40+ Years And Still Going Strong

Restaurant Review

Comfortable Eastern House Isn't Adventurous, But New Owners Shouldn't Change It

November 26, 2009|By Richard Gorelick | Richard Gorelick,Special to The Baltimore Sun

Baltimoreans love their old-fashioned restaurants, and when one of them disappears, like Haussner's, Harvey's or Marconi's, widespread mourning breaks out.

After just one visit to Eastern House Restaurant, it's a mystery to me why it so seldom comes up in our conversations about lovable, locked-in-time restaurants. It can't be that Eastern House is completely anonymous, though, or how else could it have survived in the same location for 44 years, under the same ownership even? And even before establishing the Eastern House, its owners, Harriet Antonas and her son Nick, operated a smaller lunchroom around the corner from the longtime Highlandtown location.

There are really two main categories of sweet old restaurants, the fully functional and the decrepit, and Eastern House definitely belongs in the former category, and right at the top. The neat-as-a-pin interior, with its plush carpeting and banker's-green booth upholstery, reminded one friend of those old coffee shops that used to be everywhere but have completely disappeared. But it's a little grander than a coffee shop; for one thing, up front there's a bar, which looks like a nice place to get a quiet dinner and maybe a boilermaker. Yes, think "Mad Men," if "Mad Men" ever once got something right.

Eastern House is open seven days a week, for breakfast, lunch and dinner, and a new, neatly typed list of daily specials is printed every day. (In fact, it is open today, Thanksgiving.) The large menu includes hardly anything that people weren't enjoying in good restaurants 40 years ago: veal cutlets, Porterhouse steaks, French onion soup served in a crock. The exceptions are truly inescapable appetizers like mozzarella sticks and chicken tenders. Then there are groupings of Italian and pride-of-kitchen Greek specialties, and it's these last that you want to keep your eye on.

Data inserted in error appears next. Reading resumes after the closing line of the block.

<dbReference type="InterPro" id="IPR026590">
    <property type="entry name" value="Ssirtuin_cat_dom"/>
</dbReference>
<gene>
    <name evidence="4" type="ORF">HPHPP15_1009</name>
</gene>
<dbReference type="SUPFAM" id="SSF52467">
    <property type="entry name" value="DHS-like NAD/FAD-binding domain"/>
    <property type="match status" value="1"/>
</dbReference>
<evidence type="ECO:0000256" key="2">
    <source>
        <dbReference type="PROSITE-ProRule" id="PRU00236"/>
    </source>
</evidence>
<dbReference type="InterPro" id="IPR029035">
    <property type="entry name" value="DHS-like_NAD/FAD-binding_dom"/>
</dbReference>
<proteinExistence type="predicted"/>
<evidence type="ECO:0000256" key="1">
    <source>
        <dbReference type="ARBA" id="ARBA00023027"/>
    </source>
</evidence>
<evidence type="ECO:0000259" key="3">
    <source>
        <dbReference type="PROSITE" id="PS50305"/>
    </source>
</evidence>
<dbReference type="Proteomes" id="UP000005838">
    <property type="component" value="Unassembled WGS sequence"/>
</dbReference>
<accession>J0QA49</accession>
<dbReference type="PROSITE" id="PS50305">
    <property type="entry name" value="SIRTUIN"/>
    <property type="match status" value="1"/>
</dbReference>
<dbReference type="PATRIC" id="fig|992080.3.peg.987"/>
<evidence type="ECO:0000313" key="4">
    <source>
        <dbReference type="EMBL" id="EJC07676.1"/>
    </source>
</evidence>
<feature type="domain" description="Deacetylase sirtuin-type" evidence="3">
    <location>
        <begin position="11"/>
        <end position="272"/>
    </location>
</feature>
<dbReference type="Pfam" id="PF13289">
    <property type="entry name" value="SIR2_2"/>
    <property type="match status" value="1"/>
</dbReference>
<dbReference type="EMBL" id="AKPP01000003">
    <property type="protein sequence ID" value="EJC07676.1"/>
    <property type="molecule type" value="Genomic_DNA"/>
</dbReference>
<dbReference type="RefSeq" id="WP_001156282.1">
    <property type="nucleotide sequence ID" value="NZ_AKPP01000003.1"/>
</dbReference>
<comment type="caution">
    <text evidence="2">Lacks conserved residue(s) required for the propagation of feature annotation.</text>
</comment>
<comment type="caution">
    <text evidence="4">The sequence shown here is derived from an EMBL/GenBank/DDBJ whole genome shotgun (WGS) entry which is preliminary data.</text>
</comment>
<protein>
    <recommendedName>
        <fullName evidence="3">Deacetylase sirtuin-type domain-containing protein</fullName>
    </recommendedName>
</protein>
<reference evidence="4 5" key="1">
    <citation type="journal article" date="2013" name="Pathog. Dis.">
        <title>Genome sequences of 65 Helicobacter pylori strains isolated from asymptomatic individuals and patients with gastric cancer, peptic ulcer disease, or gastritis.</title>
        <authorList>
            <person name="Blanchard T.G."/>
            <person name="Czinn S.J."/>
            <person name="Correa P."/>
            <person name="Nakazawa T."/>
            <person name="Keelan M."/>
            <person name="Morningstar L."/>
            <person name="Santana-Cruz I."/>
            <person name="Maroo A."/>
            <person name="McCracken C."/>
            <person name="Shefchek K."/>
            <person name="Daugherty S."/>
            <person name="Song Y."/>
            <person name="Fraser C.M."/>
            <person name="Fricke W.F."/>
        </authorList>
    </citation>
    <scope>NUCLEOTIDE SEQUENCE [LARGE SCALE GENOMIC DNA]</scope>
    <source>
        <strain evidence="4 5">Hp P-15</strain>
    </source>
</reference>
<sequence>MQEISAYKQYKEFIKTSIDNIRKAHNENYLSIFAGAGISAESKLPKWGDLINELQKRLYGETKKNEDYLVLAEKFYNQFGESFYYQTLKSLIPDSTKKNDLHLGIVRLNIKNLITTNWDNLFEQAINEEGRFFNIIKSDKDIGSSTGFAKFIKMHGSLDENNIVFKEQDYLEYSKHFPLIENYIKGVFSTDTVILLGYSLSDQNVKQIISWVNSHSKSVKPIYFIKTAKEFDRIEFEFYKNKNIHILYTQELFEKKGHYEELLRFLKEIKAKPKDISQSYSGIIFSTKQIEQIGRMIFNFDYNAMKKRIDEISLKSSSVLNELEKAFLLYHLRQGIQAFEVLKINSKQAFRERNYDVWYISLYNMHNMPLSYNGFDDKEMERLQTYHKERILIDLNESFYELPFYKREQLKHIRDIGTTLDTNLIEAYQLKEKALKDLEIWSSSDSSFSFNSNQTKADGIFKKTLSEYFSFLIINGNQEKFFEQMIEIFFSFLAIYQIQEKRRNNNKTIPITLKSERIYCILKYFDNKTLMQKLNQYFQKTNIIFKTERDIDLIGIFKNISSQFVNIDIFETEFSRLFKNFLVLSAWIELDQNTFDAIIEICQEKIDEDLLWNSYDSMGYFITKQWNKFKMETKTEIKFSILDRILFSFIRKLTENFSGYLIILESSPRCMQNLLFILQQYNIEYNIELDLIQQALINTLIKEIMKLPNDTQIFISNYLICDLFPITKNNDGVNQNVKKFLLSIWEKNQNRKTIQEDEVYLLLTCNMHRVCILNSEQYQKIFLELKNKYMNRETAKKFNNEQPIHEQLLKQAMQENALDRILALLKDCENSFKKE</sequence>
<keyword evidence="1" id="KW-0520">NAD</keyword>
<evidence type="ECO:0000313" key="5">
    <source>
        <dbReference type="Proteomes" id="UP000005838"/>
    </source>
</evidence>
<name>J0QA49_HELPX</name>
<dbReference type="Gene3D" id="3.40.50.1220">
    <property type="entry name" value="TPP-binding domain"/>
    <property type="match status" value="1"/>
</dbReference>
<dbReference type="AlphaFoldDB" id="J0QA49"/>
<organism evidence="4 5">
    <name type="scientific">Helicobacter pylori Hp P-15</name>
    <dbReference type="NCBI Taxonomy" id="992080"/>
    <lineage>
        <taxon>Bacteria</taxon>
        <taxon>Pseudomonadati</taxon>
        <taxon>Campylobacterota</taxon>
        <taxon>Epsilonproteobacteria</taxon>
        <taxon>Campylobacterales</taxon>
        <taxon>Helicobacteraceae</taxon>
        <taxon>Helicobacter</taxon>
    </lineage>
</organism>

The food is prepared traditionally, seasoned modestly and presented without affectation (and definitely without irony).This is food that people enjoy but that doesn't scream for attention. You will like what you're eating, but you'll be talking at the table about things other than food, which is what polite people did in the old days. We tried four different soups of the day: lentil, chicken noodle, navy bean and Maryland crab. Each was convincingly home-cooked, the way a very good but not adventurous home cook would make it. Lentil spices for lentil soup, bean spices for navy bean.

Each entr?e, too, was nearly the platonic version of itself, to the point where it felt as if you weren't eating baked stuffed green peppers, but the idea of baked stuffed green peppers. This was true of broiled shish kebab, served with a rice pilaf and baked fresh carrots, very tender and tasty. Served elsewhere, you might fault it with being boring - here, it's perfect. A chicken potpie is an exception. It arrives not in a crust but in a casserole dish, accompanied by biscuits. Not bad this way, but the other way is better. A ground-sirloin baked moussaka here, on the other hand, is much better than you imagined, with an exceptional b?chamel sauce and admirable restraint with the cinnamon and nutmeg that make some moussaka taste like holiday candles.

The young woman who gave us such sweet and conscientious service (refills galore) told us that some desserts are brought in from New Systems bakery and others, like a not-too-sweet rice pudding and a slightly tired carrot cake, are homemade. We waited just a few minutes for her to come back to pick up our check and then realized that this is the kind of place where you pay at the cash register, and buy a candy bar from out of the case.

The Antonases recently sold the Eastern House, but they're still around helping to smooth the transition. Everyone, new and old owners, is promising that things will stay the same. They should.

On the menu

* Soup of the day - $2.25

* Baked stuffed oysters appetizer - $12.95

* Chicken potpie en casserole - $5.95

* Baked moussaka - $7.95

* Baked stuffed green peppers - $9.95

* Broiled shish kebab - $13.95

Eastern House Restaurant

Where: : 3708 Eastern Ave.

Contact: : 410-342-7117

Hours: : 11 a.m.-10 p.m. daily

Appetizers: : $3.95 - $12.95

Entrees: : $5.95 - $28.95

Credit cards: : MC, Visa, Amex

Food: : ** 1/2 (2 1/2 stars)

Atmosphere: : ** 1/2 (2 1/2 stars)

Service: : *** (3 stars)

[Outstanding: **** Good: *** Fair or uneven: ** Poor: *]

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